• This is why the certainty and severity of punishment must go down when the crime rate goes up.
  • This is why at the present moment not all crimes are punished and the punishment for crimes is less severe than before even though the crime rate is on the increase.
    • But can we afford to cut off the hands of those who committed more than 35 million property crimes each year? Can we send them to prison? Can we esecute more than 22,000 murderers?
  • But can we cut off the hands of those who committed more than 35 million crimes of stealing, mugging or robbery each year? Can we put all of them into prison? Can we put to death the more than 22,000 murderers each year? Can we do all that without arousing cries of protests?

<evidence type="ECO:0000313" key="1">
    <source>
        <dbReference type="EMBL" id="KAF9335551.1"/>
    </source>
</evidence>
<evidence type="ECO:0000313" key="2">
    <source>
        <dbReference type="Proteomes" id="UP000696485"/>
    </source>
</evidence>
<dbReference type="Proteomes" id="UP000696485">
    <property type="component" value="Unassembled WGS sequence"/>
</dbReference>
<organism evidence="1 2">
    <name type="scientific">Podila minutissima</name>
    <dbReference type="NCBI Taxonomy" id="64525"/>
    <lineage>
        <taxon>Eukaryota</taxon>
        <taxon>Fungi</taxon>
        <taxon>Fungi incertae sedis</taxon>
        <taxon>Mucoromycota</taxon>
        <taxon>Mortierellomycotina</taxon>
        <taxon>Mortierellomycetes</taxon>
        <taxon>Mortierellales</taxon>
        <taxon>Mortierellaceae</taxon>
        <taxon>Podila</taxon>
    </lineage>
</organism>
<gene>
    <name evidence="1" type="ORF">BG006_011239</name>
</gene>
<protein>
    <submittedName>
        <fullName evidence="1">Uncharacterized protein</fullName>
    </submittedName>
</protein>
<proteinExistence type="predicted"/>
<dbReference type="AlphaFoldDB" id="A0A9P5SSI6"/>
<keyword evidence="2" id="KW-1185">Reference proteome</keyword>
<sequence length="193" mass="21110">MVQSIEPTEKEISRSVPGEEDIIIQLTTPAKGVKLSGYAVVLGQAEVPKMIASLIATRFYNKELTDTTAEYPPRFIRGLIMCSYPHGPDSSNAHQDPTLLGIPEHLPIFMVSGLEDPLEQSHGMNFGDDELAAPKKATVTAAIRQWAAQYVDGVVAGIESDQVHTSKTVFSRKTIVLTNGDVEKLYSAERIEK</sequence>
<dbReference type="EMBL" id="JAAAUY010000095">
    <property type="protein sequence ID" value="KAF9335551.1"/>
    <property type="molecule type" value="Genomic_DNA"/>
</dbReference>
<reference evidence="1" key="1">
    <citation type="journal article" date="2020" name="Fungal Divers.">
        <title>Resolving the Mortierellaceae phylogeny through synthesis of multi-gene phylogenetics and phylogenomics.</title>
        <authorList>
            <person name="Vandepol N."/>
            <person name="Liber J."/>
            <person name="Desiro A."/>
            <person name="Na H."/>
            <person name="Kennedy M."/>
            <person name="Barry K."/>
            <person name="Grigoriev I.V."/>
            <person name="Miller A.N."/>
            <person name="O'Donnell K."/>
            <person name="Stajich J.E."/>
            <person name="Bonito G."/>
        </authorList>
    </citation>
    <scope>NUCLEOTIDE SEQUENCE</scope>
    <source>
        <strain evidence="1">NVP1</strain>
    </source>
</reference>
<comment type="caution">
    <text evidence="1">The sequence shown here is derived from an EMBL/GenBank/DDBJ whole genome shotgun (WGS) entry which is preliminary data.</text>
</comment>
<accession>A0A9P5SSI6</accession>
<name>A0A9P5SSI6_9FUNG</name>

• A decade of careful research has failed to provide clear and convincing evidence that he threat of punishment reduces crime.
  • Although research into the relationship between crime and punishment has been carried on for ten years, it can’t produce proof enough to show that severe punishment can reduce crime.
    • We don’t have room for any more!
  • The country does not have enough prisons for more than 412,000 criminals.
    • We think that punishment deters crime, but it just might be the other way around.
  • We think that punishment helps prevent crème, but her opposite might be true: crime prevents punishment.
    • While elite colleges and universities still have high standards of admissions, some of the most “exclusive” prisons now require about five prior serious crimes before an inmate is accepted into their correctional program.